So we never got to meet the architect & in a way, we missed out on that experience.

But our costs are:

$5K Design Fee
$5K Construction planning fee
$10K Permitting

about 4% of final price of house+land

    Bookmark   June 24, 2012 at 12:53PM
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The reason architects rarely provide construction phase services for owner-builders is that in the case of a lawsuit against the owner, the architect will almost certainly be accused of having acted as the general contractor responsible for quality control and safety on the site. In this arrangement the architect's training, experience, and license can be a huge liability. Experienced architects will not do it.

    Bookmark   June 25, 2012 at 9:24AM
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Wasn't there another similar post about this within the last few months? I was trying to find it and haven't had any luck.

I swear there were a lot of people discussing the 10-15% of build cost...

    Bookmark   June 28, 2012 at 1:26AM
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You folks crack me up. You seem to think that all architects do their own drafting and design. May I suggest that you stop in un-announced to your architect's office. Ask to see the entire office and find out if he has drafters or intern architects doing the drafting either by hand or by CAD.

Did you know that only architects can hire architects as employees? Keep in mind that No one who has not taken and passed the Architects Registration Exam is permitted to use the title of architect.

Further, an architect isn't required to be an A.I.A. member.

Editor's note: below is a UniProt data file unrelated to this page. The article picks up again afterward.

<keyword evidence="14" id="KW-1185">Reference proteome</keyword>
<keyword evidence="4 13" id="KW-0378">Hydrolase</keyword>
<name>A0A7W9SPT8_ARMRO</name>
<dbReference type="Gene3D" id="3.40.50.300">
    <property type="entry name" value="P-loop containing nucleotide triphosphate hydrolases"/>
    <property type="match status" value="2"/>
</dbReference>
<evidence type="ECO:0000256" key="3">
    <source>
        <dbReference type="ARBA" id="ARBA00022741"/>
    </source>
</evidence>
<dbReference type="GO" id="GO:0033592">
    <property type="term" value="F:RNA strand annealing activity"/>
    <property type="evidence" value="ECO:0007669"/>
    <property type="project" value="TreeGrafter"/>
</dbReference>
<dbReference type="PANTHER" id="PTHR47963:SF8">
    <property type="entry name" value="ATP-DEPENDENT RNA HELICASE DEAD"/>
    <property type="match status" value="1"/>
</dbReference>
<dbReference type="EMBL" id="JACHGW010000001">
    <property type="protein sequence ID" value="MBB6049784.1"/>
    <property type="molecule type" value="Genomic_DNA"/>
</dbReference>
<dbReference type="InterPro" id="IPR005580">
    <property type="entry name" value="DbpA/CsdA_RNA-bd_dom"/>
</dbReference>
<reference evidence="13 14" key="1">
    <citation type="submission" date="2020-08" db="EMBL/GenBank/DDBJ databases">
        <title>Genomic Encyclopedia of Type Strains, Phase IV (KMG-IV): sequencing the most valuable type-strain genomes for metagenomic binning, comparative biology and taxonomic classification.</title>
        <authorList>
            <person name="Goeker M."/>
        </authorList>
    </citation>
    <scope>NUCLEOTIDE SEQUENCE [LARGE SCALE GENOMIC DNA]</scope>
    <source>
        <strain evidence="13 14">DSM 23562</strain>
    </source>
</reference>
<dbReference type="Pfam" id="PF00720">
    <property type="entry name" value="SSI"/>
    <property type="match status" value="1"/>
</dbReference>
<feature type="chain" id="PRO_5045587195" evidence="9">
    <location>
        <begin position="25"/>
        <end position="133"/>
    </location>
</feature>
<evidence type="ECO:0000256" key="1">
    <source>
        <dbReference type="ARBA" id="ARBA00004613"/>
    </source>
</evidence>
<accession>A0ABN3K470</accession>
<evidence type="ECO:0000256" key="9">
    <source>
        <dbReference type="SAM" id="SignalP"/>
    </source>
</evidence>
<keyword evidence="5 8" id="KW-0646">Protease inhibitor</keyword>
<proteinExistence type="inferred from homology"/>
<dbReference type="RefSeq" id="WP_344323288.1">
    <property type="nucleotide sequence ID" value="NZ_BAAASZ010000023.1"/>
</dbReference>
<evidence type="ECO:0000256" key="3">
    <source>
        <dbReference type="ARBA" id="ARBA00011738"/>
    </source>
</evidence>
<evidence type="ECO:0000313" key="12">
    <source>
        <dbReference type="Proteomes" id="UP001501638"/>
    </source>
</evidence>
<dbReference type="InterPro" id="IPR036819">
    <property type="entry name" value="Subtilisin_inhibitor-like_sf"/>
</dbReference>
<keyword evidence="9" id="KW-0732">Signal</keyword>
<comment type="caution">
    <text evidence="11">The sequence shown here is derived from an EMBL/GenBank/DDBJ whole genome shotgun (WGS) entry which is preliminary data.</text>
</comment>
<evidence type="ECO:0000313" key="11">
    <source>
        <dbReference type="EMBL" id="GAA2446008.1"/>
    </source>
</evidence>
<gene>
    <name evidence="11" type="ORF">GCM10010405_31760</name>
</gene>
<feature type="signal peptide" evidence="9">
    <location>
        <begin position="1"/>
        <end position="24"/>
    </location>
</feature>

Did you know that Frank Lloyd Wright never completed any formal degree and never took any nationally recognized test to determine his licensure? He was a draftsman who "became" an architect simply by experience and because he could. And, he was never a member of the American Institute of Architects.

1 Like    Bookmark   February 7, 2013 at 1:01AM
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willmay15367, it is extremely rare for a state or municipality to require a home designer to be licensed and I don't know why you would think anyone here would think membership in the AIA has any legal standing anywhere, however, it does indicate the person is licensed in some state as does the use of "RA" after a name. An engineering license is often required for certain kinds of structural design but even that is not required in some states if reasonable evidence of good design can be shown.

The use of drafters in architectural offices will not be a surprise to anyone here, however, it is very common for a residential architect to be a sole-practitioner.

I know of no state where "only architects can hire architects as employees"; you seem to have misunderstood that relationship. Usually an employee cannot stamp a drawing for an employer; only the employer can act as the architect of record and some percentage of owners must be architects but anyone can hire an architect as an employee.